I once worked for a very talented entrepreneur who wore his heart on his sleeve. To the extent that he would bring his frustration, pain, and joy in equal measures to the office. It was great, I thought, that he was comfortable enough to be so open — so transparent about his emotions and fears. Clearly, and happily, the environment was safe enough for that. And that’s wonderful. To be able to be that authentic, trusting.
From my perspective, however, it wasn’t always comfortable. Or fair. (Did it need to be?) I didn’t own the company, I didn’t have either the pressure or the rewards (the business was quite successful) but I did have a stake — an emotional and financial stake; the gig was paying the bills, and I really enjoyed the work.
The transparency became a source of incredible stress for my colleagues and myself. Never knowing what ‘mood’ was going to walk in in the morning — was the sky falling? Or was sun shining just for us?
We balanced our frustration with empathy for the man. We were in transition; the investment and payoff cycle was unclear. But the work was purposeful, we all knew our part, and felt positive.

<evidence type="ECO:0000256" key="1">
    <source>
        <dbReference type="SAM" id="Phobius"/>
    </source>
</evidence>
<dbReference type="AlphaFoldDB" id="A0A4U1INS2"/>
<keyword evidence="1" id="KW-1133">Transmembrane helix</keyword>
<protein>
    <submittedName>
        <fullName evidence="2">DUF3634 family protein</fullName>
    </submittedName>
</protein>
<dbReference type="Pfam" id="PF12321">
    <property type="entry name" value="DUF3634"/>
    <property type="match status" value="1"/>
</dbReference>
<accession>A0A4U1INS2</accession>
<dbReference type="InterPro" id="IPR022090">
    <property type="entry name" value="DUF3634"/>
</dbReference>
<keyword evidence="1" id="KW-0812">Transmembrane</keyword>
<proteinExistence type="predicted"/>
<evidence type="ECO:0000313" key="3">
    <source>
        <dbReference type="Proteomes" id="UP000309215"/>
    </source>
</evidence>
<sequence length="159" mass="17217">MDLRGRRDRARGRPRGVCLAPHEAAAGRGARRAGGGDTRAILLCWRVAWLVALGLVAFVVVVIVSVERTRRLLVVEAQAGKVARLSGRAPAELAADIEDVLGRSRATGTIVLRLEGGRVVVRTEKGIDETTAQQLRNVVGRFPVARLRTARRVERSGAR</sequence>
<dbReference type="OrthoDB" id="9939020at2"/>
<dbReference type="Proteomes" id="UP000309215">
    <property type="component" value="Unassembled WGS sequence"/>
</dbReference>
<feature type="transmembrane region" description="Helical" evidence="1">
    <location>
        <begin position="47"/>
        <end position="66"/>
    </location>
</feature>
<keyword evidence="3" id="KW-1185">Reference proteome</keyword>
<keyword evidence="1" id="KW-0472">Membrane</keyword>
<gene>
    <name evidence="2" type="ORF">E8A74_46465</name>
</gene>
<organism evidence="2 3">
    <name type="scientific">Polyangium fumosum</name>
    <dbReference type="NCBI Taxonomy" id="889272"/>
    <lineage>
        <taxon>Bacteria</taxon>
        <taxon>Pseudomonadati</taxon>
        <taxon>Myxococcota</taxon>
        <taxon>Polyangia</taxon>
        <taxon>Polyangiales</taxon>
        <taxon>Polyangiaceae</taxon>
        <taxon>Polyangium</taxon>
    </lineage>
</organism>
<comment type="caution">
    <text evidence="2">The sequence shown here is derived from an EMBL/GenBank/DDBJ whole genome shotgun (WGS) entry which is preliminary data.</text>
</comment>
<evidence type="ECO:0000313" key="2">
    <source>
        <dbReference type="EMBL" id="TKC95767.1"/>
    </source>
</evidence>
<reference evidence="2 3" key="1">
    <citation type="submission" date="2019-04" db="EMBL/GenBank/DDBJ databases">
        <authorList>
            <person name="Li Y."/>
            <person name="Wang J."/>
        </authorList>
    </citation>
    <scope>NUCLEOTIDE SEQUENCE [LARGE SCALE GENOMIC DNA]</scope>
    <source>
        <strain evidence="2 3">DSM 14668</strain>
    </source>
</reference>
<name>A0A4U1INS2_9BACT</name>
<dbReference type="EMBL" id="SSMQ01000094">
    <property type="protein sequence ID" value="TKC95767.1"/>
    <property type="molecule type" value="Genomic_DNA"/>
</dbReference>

What we didn’t feel though, was empathy FROM the man. There was no balance between the transparency and sense of empathy. Had he no idea of how hard it was to hear his pain? And from a selfish place, when threats were made that he was going to ‘throw it all in’ or ‘shut it down’ how it made us feel? I don’t know, maybe he thought it would be easy enough for us to find other work. Or that he was so in his own head, held his responsibility so completely that it never occurred to him how we might feel or be impacted.
That’s not to say we were passive in all this — we tried to support, challenge, offer help. But he was too much in his own head. Not able to share the burden. Not able to really ask for help or be willing to co-create an alternative. And to be fair, it was his business, but what was being expressed with neither vulnerability nor empathy. I think he craved sympathy. But it’s not the same thing.
We wanted to help. Ironically, the transparency shut us out.